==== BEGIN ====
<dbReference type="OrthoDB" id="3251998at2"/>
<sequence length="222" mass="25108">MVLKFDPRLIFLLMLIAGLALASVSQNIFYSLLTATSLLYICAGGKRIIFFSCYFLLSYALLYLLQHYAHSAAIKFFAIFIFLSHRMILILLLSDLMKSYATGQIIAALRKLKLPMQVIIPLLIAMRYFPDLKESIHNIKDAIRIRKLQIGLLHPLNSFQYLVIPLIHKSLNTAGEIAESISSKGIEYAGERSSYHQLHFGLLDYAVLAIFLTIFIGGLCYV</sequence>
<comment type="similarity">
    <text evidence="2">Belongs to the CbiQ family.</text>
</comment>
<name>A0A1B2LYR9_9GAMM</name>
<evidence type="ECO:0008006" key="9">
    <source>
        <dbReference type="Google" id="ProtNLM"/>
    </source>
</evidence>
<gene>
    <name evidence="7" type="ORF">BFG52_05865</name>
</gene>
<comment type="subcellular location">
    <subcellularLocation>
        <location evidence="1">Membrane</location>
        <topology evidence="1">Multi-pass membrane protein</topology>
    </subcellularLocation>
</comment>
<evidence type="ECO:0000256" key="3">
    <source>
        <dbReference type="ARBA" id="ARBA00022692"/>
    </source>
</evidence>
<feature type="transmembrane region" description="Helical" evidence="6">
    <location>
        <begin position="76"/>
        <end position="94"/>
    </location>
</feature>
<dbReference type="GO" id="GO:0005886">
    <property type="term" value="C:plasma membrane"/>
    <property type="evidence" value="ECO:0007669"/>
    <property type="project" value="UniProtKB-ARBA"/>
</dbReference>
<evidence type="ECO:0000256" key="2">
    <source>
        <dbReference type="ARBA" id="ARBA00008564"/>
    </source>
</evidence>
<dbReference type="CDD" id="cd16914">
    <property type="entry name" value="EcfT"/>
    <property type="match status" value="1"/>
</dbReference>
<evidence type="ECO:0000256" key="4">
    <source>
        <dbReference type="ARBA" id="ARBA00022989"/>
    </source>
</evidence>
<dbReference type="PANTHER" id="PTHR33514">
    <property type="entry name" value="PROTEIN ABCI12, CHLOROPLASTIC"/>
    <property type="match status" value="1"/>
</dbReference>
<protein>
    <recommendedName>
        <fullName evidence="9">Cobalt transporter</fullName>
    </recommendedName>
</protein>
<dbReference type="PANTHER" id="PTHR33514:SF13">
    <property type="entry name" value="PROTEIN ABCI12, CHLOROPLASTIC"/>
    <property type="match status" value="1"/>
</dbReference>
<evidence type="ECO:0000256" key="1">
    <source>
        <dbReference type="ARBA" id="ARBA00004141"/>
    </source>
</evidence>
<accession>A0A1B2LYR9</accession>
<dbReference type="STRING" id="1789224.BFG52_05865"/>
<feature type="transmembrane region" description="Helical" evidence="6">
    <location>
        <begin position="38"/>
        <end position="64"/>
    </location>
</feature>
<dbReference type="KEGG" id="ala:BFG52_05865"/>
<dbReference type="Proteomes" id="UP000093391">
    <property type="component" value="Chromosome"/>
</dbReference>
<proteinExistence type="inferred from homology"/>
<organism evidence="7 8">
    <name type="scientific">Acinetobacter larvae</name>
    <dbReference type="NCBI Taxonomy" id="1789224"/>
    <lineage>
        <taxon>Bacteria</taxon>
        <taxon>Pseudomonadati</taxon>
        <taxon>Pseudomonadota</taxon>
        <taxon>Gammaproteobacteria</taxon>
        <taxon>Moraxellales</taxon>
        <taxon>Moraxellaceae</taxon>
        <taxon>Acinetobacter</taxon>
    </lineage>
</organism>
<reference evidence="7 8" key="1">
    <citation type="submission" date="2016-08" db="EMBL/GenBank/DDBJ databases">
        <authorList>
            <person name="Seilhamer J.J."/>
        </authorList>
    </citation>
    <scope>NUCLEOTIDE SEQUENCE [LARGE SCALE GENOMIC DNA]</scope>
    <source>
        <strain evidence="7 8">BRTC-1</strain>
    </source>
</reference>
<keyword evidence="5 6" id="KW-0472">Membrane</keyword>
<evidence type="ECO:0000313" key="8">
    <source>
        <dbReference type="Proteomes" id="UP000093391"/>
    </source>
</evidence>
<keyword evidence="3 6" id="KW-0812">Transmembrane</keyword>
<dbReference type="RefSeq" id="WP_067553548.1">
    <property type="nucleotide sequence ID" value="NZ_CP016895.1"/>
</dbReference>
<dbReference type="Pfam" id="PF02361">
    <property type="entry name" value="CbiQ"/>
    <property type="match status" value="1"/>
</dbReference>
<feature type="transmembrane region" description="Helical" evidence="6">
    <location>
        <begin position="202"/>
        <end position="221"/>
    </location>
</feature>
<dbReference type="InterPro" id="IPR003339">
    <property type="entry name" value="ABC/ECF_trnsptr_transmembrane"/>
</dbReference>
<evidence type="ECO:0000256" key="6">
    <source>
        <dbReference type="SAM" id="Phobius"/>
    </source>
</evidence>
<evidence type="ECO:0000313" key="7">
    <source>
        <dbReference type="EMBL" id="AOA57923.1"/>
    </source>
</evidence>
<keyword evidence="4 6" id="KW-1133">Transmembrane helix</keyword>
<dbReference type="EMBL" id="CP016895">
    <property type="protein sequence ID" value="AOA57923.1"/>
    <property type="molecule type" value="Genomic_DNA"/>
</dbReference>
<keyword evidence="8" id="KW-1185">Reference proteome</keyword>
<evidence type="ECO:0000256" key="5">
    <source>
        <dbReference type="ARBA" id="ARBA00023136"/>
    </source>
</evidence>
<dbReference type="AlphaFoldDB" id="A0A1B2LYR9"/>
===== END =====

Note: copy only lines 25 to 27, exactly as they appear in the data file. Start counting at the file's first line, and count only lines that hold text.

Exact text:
</evidence>
<feature type="transmembrane region" description="Helical" evidence="6">
    <location>